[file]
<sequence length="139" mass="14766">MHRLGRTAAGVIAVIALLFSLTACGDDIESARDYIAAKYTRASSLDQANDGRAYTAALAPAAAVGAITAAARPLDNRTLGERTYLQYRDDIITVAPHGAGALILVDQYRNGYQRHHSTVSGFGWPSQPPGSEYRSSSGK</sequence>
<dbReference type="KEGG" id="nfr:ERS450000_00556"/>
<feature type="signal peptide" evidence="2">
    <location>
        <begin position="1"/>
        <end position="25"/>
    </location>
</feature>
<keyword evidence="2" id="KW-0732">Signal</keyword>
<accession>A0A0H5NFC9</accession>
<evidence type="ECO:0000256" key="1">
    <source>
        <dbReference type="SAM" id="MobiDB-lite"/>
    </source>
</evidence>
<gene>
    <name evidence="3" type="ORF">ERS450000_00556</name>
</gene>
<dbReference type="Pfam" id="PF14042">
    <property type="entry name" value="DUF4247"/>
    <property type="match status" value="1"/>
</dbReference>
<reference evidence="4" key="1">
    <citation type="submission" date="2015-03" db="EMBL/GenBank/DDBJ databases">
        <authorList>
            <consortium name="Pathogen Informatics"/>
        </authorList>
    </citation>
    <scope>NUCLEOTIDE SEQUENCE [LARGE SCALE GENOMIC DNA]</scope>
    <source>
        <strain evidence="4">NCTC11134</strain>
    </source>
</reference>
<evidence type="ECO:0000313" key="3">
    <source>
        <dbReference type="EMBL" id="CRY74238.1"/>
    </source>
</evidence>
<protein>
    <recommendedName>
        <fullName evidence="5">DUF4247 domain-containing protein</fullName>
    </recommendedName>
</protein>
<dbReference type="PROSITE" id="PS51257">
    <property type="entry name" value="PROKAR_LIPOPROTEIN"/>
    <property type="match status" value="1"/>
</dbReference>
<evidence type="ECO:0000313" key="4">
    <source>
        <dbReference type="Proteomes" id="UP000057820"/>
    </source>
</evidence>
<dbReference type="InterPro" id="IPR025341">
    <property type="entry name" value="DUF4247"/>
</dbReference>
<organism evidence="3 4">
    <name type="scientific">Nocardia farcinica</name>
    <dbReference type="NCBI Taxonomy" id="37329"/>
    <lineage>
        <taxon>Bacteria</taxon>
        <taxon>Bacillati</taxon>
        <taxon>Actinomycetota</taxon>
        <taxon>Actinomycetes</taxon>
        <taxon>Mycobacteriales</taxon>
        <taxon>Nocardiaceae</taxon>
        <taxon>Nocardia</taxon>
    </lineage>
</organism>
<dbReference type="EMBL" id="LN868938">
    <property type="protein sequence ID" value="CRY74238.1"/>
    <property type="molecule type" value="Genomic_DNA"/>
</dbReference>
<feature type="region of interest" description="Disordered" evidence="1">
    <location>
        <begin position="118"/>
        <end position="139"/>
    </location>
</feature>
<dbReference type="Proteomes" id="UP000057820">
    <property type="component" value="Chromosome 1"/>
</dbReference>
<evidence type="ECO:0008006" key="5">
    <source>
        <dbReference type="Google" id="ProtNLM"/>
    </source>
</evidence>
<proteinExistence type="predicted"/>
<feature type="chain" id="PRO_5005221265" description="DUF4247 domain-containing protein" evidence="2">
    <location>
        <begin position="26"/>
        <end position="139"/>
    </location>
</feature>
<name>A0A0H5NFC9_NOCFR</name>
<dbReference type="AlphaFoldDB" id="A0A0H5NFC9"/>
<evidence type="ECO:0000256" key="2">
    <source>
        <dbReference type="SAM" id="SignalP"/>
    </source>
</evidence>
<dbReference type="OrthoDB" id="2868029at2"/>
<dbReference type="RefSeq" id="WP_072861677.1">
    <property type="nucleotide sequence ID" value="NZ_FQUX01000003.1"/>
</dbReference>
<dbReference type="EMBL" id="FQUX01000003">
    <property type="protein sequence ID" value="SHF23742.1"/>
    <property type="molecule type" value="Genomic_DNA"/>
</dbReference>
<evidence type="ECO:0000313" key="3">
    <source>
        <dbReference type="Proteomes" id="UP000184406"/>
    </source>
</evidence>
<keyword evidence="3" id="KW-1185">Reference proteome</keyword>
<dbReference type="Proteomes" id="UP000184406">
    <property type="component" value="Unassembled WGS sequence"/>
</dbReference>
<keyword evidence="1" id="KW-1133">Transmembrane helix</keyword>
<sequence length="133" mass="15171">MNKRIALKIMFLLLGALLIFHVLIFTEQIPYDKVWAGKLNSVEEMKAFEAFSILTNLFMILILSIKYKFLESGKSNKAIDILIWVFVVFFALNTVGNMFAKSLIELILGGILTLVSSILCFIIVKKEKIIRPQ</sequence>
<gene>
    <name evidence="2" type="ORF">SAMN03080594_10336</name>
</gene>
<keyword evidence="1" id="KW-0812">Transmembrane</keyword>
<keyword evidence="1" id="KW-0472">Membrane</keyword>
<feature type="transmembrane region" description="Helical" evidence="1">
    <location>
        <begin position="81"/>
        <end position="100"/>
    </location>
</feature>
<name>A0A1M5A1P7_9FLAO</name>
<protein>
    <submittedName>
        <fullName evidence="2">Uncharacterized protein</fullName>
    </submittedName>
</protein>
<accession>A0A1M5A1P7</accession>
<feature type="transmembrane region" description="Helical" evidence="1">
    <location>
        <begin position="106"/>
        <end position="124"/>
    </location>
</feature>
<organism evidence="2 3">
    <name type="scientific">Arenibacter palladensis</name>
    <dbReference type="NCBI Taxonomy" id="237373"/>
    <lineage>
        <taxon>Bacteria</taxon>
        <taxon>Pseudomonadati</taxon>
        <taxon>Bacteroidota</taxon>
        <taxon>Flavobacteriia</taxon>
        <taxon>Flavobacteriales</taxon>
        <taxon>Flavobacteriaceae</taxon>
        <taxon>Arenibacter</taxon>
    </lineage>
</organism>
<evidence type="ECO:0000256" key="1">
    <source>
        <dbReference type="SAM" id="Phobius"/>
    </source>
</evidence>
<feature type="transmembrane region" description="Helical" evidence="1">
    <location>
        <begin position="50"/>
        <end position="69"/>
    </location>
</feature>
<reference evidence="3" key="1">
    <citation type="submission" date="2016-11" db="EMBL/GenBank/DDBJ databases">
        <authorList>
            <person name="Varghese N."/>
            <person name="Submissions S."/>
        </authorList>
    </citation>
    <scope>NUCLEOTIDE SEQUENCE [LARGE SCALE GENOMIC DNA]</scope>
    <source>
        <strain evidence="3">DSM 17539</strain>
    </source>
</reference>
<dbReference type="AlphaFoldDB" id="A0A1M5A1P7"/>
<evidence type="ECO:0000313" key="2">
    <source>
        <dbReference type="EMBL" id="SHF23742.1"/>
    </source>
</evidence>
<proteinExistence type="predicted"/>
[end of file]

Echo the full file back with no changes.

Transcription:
<sequence length="139" mass="14766">MHRLGRTAAGVIAVIALLFSLTACGDDIESARDYIAAKYTRASSLDQANDGRAYTAALAPAAAVGAITAAARPLDNRTLGERTYLQYRDDIITVAPHGAGALILVDQYRNGYQRHHSTVSGFGWPSQPPGSEYRSSSGK</sequence>
<dbReference type="KEGG" id="nfr:ERS450000_00556"/>
<feature type="signal peptide" evidence="2">
    <location>
        <begin position="1"/>
        <end position="25"/>
    </location>
</feature>
<keyword evidence="2" id="KW-0732">Signal</keyword>
<accession>A0A0H5NFC9</accession>
<evidence type="ECO:0000256" key="1">
    <source>
        <dbReference type="SAM" id="MobiDB-lite"/>
    </source>
</evidence>
<gene>
    <name evidence="3" type="ORF">ERS450000_00556</name>
</gene>
<dbReference type="Pfam" id="PF14042">
    <property type="entry name" value="DUF4247"/>
    <property type="match status" value="1"/>
</dbReference>
<reference evidence="4" key="1">
    <citation type="submission" date="2015-03" db="EMBL/GenBank/DDBJ databases">
        <authorList>
            <consortium name="Pathogen Informatics"/>
        </authorList>
    </citation>
    <scope>NUCLEOTIDE SEQUENCE [LARGE SCALE GENOMIC DNA]</scope>
    <source>
        <strain evidence="4">NCTC11134</strain>
    </source>
</reference>
<evidence type="ECO:0000313" key="3">
    <source>
        <dbReference type="EMBL" id="CRY74238.1"/>
    </source>
</evidence>
<protein>
    <recommendedName>
        <fullName evidence="5">DUF4247 domain-containing protein</fullName>
    </recommendedName>
</protein>
<dbReference type="PROSITE" id="PS51257">
    <property type="entry name" value="PROKAR_LIPOPROTEIN"/>
    <property type="match status" value="1"/>
</dbReference>
<evidence type="ECO:0000313" key="4">
    <source>
        <dbReference type="Proteomes" id="UP000057820"/>
    </source>
</evidence>
<dbReference type="InterPro" id="IPR025341">
    <property type="entry name" value="DUF4247"/>
</dbReference>
<organism evidence="3 4">
    <name type="scientific">Nocardia farcinica</name>
    <dbReference type="NCBI Taxonomy" id="37329"/>
    <lineage>
        <taxon>Bacteria</taxon>
        <taxon>Bacillati</taxon>
        <taxon>Actinomycetota</taxon>
        <taxon>Actinomycetes</taxon>
        <taxon>Mycobacteriales</taxon>
        <taxon>Nocardiaceae</taxon>
        <taxon>Nocardia</taxon>
    </lineage>
</organism>
<dbReference type="EMBL" id="LN868938">
    <property type="protein sequence ID" value="CRY74238.1"/>
    <property type="molecule type" value="Genomic_DNA"/>
</dbReference>
<feature type="region of interest" description="Disordered" evidence="1">
    <location>
        <begin position="118"/>
        <end position="139"/>
    </location>
</feature>
<dbReference type="Proteomes" id="UP000057820">
    <property type="component" value="Chromosome 1"/>
</dbReference>
<evidence type="ECO:0008006" key="5">
    <source>
        <dbReference type="Google" id="ProtNLM"/>
    </source>
</evidence>
<proteinExistence type="predicted"/>
<feature type="chain" id="PRO_5005221265" description="DUF4247 domain-containing protein" evidence="2">
    <location>
        <begin position="26"/>
        <end position="139"/>
    </location>
</feature>
<name>A0A0H5NFC9_NOCFR</name>
<dbReference type="AlphaFoldDB" id="A0A0H5NFC9"/>
<evidence type="ECO:0000256" key="2">
    <source>
        <dbReference type="SAM" id="SignalP"/>
    </source>
</evidence>
<dbReference type="OrthoDB" id="2868029at2"/>
<dbReference type="RefSeq" id="WP_072861677.1">
    <property type="nucleotide sequence ID" value="NZ_FQUX01000003.1"/>
</dbReference>
<dbReference type="EMBL" id="FQUX01000003">
    <property type="protein sequence ID" value="SHF23742.1"/>
    <property type="molecule type" value="Genomic_DNA"/>
</dbReference>
<evidence type="ECO:0000313" key="3">
    <source>
        <dbReference type="Proteomes" id="UP000184406"/>
    </source>
</evidence>
<keyword evidence="3" id="KW-1185">Reference proteome</keyword>
<dbReference type="Proteomes" id="UP000184406">
    <property type="component" value="Unassembled WGS sequence"/>
</dbReference>
<keyword evidence="1" id="KW-1133">Transmembrane helix</keyword>
<sequence length="133" mass="15171">MNKRIALKIMFLLLGALLIFHVLIFTEQIPYDKVWAGKLNSVEEMKAFEAFSILTNLFMILILSIKYKFLESGKSNKAIDILIWVFVVFFALNTVGNMFAKSLIELILGGILTLVSSILCFIIVKKEKIIRPQ</sequence>
<gene>
    <name evidence="2" type="ORF">SAMN03080594_10336</name>
</gene>
<keyword evidence="1" id="KW-0812">Transmembrane</keyword>
<keyword evidence="1" id="KW-0472">Membrane</keyword>
<feature type="transmembrane region" description="Helical" evidence="1">
    <location>
        <begin position="81"/>
        <end position="100"/>
    </location>
</feature>
<name>A0A1M5A1P7_9FLAO</name>
<protein>
    <submittedName>
        <fullName evidence="2">Uncharacterized protein</fullName>
    </submittedName>
</protein>
<accession>A0A1M5A1P7</accession>
<feature type="transmembrane region" description="Helical" evidence="1">
    <location>
        <begin position="106"/>
        <end position="124"/>
    </location>
</feature>
<organism evidence="2 3">
    <name type="scientific">Arenibacter palladensis</name>
    <dbReference type="NCBI Taxonomy" id="237373"/>
    <lineage>
        <taxon>Bacteria</taxon>
        <taxon>Pseudomonadati</taxon>
        <taxon>Bacteroidota</taxon>
        <taxon>Flavobacteriia</taxon>
        <taxon>Flavobacteriales</taxon>
        <taxon>Flavobacteriaceae</taxon>
        <taxon>Arenibacter</taxon>
    </lineage>
</organism>
<evidence type="ECO:0000256" key="1">
    <source>
        <dbReference type="SAM" id="Phobius"/>
    </source>
</evidence>
<feature type="transmembrane region" description="Helical" evidence="1">
    <location>
        <begin position="50"/>
        <end position="69"/>
    </location>
</feature>
<reference evidence="3" key="1">
    <citation type="submission" date="2016-11" db="EMBL/GenBank/DDBJ databases">
        <authorList>
            <person name="Varghese N."/>
            <person name="Submissions S."/>
        </authorList>
    </citation>
    <scope>NUCLEOTIDE SEQUENCE [LARGE SCALE GENOMIC DNA]</scope>
    <source>
        <strain evidence="3">DSM 17539</strain>
    </source>
</reference>
<dbReference type="AlphaFoldDB" id="A0A1M5A1P7"/>
<evidence type="ECO:0000313" key="2">
    <source>
        <dbReference type="EMBL" id="SHF23742.1"/>
    </source>
</evidence>
<proteinExistence type="predicted"/>